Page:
To me the “circular plough blade,” if that is what it is, looks like it is mounted on a single straight handle. This would make it ready for use, not just a spare blade, and would hold it on the shelf at the odd angle it seems to have in the picture. There is quite enough historic precedent for such a tool. At least one 20th-century Russian binding manual shows an edge being ploughed with a circular blade on a handle, the lying press held vertically between the binder’s waist and the ground; and I think we may have a second Slavic manual with a similar drawing. Twenty-five years ago Guy Petherbridge, while doing research on current binding in Thessalonika, found a circular blade on a handle being used as a plough, and took a slide of it. My experience with a circular-bladed plough is that the plough rides on the rim of the blade, not on the plough cheeks, and this makes the use of the blade with just a handle a tempting low-cost alternative. My blades (from Jenson of Copenhagen) are slightly dished on the bottom, like a Japanese chisel, rather than dead flat. I agree that the drawing is vague enough to bear interpretation as a mallet, except that I don’t see any edge tools that would require a mallet to drive them.

    If the object on the shelf is a plough equivalent ready to use, then perhaps the book in the press with just one board has been locked up ready for an edge to be trimmed, with the single board the backing to cut against and the edge to be trimmed against the wall. I can’t quite make sense of which edge of the book is which, unless the exposed edge is the foredge, which would make nonsense of my ready-to-plough theory; nor can I suggest why a book would be left locked up ready to plough (or just having been ploughed) while the binder did something else. Another possible interpretation is that there are two books in the press, one of them hidden behind the board, possibly so that their spines can be worked on or their edges colored at the same time.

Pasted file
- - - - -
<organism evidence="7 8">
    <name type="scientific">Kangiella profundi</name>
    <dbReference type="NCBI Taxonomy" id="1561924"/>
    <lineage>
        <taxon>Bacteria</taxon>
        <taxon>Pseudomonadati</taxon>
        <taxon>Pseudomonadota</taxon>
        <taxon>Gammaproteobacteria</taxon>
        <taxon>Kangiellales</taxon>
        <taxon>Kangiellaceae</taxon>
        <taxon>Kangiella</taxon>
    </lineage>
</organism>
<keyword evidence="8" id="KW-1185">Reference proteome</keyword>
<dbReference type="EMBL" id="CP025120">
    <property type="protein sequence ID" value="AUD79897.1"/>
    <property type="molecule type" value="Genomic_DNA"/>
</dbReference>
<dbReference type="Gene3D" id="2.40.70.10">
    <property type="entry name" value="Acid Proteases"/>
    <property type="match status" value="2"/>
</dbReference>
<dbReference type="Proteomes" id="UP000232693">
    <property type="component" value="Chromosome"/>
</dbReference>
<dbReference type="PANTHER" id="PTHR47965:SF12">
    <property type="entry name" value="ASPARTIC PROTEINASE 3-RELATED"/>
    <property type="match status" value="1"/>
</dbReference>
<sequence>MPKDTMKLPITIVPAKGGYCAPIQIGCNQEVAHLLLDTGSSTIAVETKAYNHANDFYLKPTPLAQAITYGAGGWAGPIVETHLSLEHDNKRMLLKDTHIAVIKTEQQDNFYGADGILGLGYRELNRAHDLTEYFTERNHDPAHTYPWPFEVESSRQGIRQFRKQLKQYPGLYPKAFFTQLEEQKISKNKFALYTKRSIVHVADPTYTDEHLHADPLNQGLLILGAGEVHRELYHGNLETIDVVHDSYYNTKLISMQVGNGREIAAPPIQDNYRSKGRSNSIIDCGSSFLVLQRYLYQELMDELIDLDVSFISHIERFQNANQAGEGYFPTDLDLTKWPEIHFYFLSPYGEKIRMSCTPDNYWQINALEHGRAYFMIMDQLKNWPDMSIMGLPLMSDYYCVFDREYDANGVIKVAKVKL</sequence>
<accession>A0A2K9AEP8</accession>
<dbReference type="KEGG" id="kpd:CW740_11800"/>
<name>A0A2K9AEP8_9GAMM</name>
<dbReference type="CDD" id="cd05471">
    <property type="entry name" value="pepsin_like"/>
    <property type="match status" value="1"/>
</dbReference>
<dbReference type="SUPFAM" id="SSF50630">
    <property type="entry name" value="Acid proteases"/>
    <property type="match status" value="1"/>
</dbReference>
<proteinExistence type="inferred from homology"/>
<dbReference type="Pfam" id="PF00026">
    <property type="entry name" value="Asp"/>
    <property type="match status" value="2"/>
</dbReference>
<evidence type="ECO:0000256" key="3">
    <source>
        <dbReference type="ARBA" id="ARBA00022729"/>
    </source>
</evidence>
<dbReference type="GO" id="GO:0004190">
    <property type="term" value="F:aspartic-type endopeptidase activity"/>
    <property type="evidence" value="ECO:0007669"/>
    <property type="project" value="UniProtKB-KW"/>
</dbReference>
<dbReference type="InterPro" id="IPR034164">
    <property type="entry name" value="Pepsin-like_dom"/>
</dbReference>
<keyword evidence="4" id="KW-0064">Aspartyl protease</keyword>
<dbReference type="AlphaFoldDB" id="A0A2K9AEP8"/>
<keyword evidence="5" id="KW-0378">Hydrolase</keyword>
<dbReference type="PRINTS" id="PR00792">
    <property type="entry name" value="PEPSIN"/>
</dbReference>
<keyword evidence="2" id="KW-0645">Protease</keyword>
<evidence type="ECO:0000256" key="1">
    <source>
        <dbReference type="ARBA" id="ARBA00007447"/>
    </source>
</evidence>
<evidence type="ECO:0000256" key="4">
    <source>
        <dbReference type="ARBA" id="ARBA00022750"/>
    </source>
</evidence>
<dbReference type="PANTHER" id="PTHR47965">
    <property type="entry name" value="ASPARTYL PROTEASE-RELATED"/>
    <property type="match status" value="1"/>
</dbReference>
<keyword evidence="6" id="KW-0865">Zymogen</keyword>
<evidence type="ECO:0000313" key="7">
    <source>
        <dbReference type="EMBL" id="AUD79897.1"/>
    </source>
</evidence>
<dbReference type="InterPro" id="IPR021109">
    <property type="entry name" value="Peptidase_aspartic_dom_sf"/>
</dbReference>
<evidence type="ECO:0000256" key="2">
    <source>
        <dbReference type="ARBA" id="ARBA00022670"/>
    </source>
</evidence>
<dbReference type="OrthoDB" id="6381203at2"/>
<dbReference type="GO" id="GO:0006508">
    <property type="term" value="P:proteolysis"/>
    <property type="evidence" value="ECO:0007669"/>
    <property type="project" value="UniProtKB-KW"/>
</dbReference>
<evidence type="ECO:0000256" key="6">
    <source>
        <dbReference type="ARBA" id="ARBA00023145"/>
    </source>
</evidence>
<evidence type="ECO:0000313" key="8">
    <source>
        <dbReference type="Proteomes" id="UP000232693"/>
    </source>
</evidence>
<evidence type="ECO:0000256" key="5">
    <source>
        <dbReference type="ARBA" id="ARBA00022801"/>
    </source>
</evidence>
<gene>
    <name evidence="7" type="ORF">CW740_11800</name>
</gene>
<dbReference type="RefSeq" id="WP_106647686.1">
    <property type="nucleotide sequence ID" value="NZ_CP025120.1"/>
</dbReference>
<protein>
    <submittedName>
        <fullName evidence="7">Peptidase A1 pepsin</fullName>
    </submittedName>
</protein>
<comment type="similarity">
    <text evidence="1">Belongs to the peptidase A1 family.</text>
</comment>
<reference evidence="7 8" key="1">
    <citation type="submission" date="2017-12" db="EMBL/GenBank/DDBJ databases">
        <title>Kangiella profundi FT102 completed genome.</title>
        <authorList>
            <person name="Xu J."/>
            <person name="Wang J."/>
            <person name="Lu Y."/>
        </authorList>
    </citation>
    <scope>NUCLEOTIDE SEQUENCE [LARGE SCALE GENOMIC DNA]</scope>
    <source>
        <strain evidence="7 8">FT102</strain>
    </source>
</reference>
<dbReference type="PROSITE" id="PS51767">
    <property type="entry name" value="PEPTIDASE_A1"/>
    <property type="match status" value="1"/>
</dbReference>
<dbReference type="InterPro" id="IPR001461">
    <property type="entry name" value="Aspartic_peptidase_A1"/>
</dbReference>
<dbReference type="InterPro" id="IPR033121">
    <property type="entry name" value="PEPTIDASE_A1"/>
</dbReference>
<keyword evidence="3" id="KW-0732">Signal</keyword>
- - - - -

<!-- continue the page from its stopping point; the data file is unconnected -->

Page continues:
When I first took binding lessons in the early 1980s several of my favorite bone folders came with hang holes in them. Possibly these were bought through a local art supply store, not a binders’ supplier. They had a semi-triangular shape that suited my hand, and I bought and lost at least two or three of them before they became unavailable; fortunately by that time I had traced one into my notes and I was able to make a replacement of the same shape (though I didn’t bother with the hole). At that time most bone folders sold in America were marked “Made in East Germany” (the ink marking or paper label soon washed off); now they come from China, but are bleached or boiled until they are weak and brittle.

    The beating hammer interested me because the drawing is very similar to the drawing of a beating hammer in Jost Amman’s woodcut. Amman’s hammer is almost unidentifiable to me (I would almost have supposed it a broad hatchet except that there is an unambiguous broad hatchet hanging on the wall in Amman); this drawing gives a bit more clarity to the bell shape that is still found in several 19th century drawings of beating hammers. A beating hammer, by the way, is one of the tools we most desire for the Bookbinders’ Museum, but we haven’t yet been able to obtain one.

    As for the small number of tools in the picture— of course, estate inventories show that binders before 1800 did use fewer tools than we do now, but I would suggest that the artist was being paid a set price for these miniatures, and didn’t want to spend the time to draw every little tool for what was becoming a money-losing job. None of the other Mendel bookbinders are shown with any tools at all, beyond a couple with sewing frames in the background.

  4. Jeff Peachey Post author

    Nice photo- Do you actually hang them on the wall? Thanks for the info.

  5. Jeff Peachey Post author

    A handled plough makes a lot of sense, but it looks like the book in the press is already covered and has clasp straps hanging out.

    I know Rare Book School is also looking for a beating hammer- It might be time to get a Blacksmith to make a couple up.

  6. Tom Conroy

    You’re right about the book in the press— the straps are decisive. Foredge visible, then, and now I don’t have any guess about what is being done to it.

  7. Gary Frost

    There are two books in the press (perhaps). Note that they are pitched and pinched together to induce the German round-no-back in the still setting adhesive. Those under the hammer are also seasoning and stacked to evenly dissipate moisture.

    These shops may have included many steps to season work and materials. No labor is needed and many irregularities could be managed.